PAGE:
I woke up this morning mad at the world and at myself and at my children. If Jesus had a halo illuminating his path in this dark world (saith the middle age artist), then I must have heels of dry ice which stream out vapors and blinding fog. In this fog, I encounter what's here in life. Yes, Francis Schaeffer, all truth is God's truth no matter where it may be found, but in the fog, things pile up like they did on the Missouri river bridge one morning near Boonville. Several people died because they hit the truth of a stopped car in front of them in dense fog.

This morning, I was mad at the environmental, the external. I was mad that I can't sequester my family away to make things less complicated. I was mad that I have no super-shield to block "sexual themes" or "violence" away from my son in video games. I was mad at video games. I was mad at myself for allowing video games. I am mad to be pulled into what is considered entertainment. I am mad at my husband for being a blue-lighter (male in front of tv at night). I am mad that my daughter thinks looks are everything. I am mad that she spends so much time with makeup and hair. I am mad that she wants namebrand clothes. I am mad at myself for allowing her these things. I am mad, I am mad, I am mad. I feel at fault in partnership with the external.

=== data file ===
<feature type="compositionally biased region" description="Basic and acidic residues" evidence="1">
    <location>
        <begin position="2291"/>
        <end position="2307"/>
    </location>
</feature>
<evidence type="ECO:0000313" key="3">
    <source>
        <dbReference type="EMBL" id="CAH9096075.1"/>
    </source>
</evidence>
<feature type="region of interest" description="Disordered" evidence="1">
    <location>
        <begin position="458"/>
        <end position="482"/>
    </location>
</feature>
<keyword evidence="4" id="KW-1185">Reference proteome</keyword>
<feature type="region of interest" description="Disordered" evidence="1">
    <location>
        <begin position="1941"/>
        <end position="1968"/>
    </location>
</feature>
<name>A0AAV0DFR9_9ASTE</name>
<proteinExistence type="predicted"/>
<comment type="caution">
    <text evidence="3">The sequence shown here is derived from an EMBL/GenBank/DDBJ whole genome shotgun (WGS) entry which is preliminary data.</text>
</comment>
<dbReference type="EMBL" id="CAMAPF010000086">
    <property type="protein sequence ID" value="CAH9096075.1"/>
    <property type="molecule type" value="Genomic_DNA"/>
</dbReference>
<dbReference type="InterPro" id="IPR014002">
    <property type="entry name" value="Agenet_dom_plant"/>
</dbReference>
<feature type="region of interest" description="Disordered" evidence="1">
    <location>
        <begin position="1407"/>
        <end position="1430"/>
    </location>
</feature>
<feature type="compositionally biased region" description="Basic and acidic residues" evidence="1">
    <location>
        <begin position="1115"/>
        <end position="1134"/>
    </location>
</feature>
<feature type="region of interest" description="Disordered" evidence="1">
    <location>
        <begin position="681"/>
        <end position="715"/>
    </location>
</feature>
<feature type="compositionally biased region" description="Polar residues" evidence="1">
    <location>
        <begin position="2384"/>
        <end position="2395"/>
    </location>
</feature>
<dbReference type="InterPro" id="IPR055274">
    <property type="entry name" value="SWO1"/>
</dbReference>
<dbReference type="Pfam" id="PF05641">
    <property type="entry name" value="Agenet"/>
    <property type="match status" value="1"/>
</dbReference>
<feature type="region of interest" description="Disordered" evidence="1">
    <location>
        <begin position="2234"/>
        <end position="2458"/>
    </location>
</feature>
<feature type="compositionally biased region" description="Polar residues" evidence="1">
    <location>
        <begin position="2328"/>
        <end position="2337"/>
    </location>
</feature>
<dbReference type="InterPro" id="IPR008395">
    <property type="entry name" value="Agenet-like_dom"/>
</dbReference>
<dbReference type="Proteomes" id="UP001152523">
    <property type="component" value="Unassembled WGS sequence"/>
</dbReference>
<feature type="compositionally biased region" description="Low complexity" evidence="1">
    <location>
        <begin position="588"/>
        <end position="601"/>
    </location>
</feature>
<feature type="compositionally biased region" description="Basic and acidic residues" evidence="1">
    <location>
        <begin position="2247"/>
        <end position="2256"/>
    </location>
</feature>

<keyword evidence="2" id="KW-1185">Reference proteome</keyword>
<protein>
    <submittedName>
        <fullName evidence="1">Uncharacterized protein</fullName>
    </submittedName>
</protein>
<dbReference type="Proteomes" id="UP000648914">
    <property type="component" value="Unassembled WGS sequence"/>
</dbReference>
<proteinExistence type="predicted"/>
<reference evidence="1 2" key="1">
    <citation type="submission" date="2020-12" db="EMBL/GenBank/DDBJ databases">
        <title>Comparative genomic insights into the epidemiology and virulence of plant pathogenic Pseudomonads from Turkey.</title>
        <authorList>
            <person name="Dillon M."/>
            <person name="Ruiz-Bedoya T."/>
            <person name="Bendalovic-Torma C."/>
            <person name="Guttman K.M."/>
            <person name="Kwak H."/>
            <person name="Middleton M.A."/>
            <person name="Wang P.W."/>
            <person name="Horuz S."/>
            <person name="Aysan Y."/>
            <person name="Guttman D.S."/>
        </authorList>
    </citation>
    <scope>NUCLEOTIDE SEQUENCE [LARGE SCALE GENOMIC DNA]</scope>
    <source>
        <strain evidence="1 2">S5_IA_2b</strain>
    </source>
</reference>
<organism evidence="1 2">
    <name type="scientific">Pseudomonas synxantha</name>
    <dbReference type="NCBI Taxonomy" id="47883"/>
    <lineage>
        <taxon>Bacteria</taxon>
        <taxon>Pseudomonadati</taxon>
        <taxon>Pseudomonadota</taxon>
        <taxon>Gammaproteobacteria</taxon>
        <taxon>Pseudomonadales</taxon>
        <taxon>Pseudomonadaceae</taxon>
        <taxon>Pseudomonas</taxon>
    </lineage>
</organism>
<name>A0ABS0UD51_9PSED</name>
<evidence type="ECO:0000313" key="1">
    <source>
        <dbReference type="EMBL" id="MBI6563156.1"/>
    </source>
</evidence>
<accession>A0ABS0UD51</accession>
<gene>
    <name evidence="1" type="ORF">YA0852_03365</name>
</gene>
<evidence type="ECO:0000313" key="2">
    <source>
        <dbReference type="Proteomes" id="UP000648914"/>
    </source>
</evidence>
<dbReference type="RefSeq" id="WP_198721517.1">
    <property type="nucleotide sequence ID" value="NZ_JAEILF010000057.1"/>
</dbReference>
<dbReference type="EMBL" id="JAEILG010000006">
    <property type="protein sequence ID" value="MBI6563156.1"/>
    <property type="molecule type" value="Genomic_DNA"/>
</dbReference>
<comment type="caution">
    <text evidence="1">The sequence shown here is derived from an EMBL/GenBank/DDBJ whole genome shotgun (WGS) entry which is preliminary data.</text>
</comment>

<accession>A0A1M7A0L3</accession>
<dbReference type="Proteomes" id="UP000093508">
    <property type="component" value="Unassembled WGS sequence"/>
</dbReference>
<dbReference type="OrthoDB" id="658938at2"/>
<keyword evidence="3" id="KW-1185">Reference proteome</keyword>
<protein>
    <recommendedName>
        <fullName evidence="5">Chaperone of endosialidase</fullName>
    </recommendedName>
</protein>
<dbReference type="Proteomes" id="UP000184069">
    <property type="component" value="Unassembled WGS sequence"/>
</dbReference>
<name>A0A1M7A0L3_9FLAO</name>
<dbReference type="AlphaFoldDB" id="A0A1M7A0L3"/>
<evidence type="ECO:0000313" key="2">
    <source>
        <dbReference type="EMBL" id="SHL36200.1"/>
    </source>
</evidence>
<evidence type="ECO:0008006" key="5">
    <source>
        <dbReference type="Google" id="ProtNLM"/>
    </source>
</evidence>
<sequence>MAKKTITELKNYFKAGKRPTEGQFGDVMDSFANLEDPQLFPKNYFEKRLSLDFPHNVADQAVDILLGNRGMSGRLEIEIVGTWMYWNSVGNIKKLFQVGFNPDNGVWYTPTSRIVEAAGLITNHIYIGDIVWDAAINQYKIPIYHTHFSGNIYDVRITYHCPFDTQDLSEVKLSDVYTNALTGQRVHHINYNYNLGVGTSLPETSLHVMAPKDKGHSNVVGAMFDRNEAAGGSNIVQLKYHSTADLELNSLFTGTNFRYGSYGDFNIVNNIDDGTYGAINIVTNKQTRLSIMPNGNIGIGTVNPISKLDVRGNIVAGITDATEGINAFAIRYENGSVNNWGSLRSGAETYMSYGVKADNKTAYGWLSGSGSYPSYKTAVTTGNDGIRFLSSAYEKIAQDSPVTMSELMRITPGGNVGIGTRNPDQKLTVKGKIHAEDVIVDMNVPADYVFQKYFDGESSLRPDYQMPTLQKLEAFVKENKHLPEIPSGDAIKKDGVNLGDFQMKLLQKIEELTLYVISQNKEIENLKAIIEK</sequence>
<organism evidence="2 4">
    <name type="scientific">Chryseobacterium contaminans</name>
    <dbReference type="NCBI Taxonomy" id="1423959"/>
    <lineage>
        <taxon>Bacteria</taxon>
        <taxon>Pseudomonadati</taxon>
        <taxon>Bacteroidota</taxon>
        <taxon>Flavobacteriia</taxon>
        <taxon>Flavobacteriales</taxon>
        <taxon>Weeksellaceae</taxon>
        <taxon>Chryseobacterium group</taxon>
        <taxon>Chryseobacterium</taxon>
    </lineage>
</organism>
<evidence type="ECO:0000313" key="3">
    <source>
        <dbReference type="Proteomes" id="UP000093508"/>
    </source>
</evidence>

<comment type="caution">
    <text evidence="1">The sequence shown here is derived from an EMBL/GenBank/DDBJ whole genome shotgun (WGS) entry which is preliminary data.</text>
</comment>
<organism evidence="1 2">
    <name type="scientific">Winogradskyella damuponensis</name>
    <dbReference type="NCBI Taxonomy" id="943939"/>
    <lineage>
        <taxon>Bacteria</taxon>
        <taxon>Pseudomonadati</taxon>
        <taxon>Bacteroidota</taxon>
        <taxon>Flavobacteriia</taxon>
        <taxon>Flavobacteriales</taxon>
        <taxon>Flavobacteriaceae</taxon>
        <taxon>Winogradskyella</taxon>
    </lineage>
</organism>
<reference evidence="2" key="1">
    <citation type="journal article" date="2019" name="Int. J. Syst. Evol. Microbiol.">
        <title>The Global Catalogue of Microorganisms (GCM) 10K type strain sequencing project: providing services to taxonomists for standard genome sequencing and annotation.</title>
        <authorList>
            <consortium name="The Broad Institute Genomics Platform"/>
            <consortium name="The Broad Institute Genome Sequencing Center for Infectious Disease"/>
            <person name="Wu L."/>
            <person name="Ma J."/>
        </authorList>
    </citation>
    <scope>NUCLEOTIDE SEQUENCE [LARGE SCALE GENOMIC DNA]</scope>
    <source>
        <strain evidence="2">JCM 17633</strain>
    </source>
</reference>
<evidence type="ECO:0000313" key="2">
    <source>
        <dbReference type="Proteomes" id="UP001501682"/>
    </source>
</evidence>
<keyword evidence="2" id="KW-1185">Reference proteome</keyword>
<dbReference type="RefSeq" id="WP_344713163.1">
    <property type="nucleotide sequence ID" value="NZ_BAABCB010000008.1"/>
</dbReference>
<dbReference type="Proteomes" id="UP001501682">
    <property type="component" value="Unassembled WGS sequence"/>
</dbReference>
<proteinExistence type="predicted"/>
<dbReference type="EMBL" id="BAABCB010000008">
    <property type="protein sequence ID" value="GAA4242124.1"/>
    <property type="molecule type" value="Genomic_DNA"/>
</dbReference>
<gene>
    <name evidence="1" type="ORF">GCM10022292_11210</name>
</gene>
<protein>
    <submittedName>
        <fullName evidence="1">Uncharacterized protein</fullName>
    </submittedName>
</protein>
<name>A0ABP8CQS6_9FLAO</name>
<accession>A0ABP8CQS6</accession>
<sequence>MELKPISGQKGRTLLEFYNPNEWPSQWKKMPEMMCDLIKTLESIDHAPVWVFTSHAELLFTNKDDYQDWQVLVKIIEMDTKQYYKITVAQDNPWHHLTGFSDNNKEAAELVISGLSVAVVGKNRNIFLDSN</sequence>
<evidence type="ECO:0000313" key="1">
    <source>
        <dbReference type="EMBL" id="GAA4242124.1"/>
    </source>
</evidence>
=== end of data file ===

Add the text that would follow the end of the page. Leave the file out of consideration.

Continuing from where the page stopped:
Yes,this is a hostile case of waking up on the wrong side of the bed.

Honestly, it has all been creeping up with this Christmas season. The children want more, and I am fed up with stuff. I set the law down with my hubby last night to limit what he gets me. I do not want more than what costs $20. Yet, by the look on his face, I don't think he will comply because before I wanted more music, more lotion, more books. Dry ice on my heels.

So I'm feeling like I have lesions on my skin. Lesions of the world's stuff and desires and misinterpretations of the good. I feel they've attached themselves very securely to me, here to stay, here to infect my kids, here to filter into my marriage. I've invited them in a way because of lack of viligance against the external.